Chunking and Thinking

Maria Popova in "Brainpickings" recently reviewed and commented on Daniel Bor's new book The Ravenous Brain: How the New Science of Consciousness Explains Our Insatiable Search for Meaning. Popova's essay argues that the key is chunking, "... combining more primitive pieces of information to create something more meaningful." Quoting from Bor:

In terms of grand purpose, chunking can be seen as a similar mechanism to attention: Both processes are concerned with compressing an unwieldy dataset into those small nuggets of meaning that are particularly salient. But while chunking is a marvelous complement to attention, chunking diverges from its counterpart in focusing on the compression of conscious data according to its inherent structure or the way it relates to our preexisting memories.

Popova gives an example from Bor's book of a psychology experiment volunteer who over time developed great memorization skills via chunking numbers into groups:

This volunteer happened to be a keen track runner, and so his first thought was to see certain number groups as running times, for instance, 3492 would be transformed into 3 minutes and 49.2 seconds, around the world-record time for running the mile. In other words, he was using his memory for well-known number sequences in athletics to prop up his working memory. This strategy worked very well, and he rapidly more than doubled his working memory capacity to nearly 20 digits. The next breakthrough some months later occurred when he realized he could combine each running time into a superstructure of 3 or 4 running times — and then group these superstructures together again. Interestingly, the number of holders he used never went above his initial capacity of just a handful of items. He just learned to cram more and more into each item in a pyramidal way, with digits linked together in 3s or 4s, and then those triplets or quadruplets of digits linked together as well in groups of 3, and so on. One item-space, one object in working memory, started holding a single digit, but after 20 months of practice, could contain as much as 24 digits.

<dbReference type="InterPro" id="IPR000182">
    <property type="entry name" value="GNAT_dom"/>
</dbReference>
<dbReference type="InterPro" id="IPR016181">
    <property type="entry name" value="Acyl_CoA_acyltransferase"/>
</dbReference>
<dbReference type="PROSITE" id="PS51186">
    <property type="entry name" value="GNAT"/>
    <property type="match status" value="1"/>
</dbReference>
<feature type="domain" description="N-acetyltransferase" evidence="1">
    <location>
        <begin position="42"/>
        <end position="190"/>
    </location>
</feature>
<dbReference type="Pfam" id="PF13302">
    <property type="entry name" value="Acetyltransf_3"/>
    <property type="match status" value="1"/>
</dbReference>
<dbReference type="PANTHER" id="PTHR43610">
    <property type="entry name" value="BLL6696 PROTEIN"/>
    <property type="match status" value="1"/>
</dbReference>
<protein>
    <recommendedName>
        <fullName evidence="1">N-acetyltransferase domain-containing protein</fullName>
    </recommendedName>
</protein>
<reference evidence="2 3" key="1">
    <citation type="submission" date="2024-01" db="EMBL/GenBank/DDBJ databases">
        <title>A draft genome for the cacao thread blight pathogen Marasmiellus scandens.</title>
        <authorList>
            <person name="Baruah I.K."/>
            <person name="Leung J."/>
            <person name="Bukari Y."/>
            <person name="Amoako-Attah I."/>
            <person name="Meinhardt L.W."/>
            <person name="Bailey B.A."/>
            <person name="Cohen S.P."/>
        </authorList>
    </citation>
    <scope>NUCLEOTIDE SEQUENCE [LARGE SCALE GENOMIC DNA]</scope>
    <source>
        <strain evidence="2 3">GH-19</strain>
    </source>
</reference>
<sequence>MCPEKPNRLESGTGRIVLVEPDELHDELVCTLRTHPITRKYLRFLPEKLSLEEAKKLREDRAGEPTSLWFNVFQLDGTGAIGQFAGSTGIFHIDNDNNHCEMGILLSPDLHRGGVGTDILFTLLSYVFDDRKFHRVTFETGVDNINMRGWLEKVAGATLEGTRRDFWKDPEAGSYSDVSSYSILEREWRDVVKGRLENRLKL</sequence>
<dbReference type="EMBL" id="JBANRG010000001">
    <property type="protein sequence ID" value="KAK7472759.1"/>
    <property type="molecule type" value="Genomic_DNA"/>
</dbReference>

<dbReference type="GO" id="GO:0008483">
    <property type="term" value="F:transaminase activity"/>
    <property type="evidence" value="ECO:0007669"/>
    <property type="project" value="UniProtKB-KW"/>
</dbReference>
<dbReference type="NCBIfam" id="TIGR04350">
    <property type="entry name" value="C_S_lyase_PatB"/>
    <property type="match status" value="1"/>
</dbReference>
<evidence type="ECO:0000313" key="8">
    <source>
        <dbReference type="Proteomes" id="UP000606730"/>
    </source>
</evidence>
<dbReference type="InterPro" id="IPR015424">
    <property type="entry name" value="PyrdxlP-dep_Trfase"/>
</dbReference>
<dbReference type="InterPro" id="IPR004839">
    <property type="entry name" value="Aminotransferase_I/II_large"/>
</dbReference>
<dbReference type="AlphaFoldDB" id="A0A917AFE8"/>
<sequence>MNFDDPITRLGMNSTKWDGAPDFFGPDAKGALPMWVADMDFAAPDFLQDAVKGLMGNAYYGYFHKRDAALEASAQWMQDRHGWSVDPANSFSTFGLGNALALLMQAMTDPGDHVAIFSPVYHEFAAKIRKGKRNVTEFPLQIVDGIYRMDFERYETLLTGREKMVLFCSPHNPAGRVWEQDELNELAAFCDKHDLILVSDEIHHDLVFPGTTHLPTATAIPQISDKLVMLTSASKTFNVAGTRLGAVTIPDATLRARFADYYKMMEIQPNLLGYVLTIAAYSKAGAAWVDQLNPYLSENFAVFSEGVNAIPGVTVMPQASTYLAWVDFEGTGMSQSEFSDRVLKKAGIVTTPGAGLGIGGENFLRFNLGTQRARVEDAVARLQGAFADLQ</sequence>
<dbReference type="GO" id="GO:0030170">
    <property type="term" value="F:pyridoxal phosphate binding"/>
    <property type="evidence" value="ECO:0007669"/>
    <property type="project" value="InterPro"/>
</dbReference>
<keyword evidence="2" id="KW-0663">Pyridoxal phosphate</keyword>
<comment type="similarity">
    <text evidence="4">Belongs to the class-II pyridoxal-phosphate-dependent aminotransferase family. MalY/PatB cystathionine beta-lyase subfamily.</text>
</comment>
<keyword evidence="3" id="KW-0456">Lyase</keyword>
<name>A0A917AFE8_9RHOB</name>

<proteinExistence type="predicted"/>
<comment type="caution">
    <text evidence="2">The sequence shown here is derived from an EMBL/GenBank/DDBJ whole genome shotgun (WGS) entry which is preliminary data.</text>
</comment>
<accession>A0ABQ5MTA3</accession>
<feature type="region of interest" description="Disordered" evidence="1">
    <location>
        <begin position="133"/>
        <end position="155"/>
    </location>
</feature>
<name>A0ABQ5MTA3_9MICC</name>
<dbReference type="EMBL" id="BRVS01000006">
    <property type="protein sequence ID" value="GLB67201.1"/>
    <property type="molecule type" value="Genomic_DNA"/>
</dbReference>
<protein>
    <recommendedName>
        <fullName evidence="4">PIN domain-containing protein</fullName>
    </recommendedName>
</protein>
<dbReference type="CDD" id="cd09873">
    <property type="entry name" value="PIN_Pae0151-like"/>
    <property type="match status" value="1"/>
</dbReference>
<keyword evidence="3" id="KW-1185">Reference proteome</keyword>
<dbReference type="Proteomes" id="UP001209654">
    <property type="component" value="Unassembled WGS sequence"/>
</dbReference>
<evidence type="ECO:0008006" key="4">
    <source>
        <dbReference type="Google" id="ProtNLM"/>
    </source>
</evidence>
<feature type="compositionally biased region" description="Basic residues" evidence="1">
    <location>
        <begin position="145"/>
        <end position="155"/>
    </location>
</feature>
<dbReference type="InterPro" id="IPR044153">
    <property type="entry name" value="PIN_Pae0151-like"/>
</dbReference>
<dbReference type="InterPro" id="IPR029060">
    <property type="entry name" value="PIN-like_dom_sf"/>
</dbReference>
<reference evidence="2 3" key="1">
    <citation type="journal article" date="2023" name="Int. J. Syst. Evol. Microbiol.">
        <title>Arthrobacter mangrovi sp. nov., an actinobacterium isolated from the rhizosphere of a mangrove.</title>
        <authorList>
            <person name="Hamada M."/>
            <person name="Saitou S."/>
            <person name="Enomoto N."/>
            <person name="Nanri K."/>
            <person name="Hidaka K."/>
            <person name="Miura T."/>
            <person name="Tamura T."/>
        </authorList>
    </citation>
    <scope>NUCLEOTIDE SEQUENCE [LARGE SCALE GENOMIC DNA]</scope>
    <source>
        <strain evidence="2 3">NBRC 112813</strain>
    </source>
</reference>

And chunking does far more than just compress information for storage and recall. According to Bor, "... it is not merely a faithful servant of working memory — instead it is the secret master of this online store, and the main purpose of consciousness." Bor also postulates that "Some of our greatest insights can be gleaned from moving up another level and noticing that certain patterns relate to others, which on first blush may appear entirely unconnected — spotting patterns of patterns, say (which is what analogies essentially are)."

(cf. CreativeDevices (2001-01-01), ReadingsOnThinkingAndLiving (2001-10-01), PyramidBuilding (2004-02-21), ChunkyConceptualization (2004-08-21), HigherLevelLanguage (2007-08-17), Brainpickings Tidbits (2012-07-31), ...) - ^z - 2012-09-16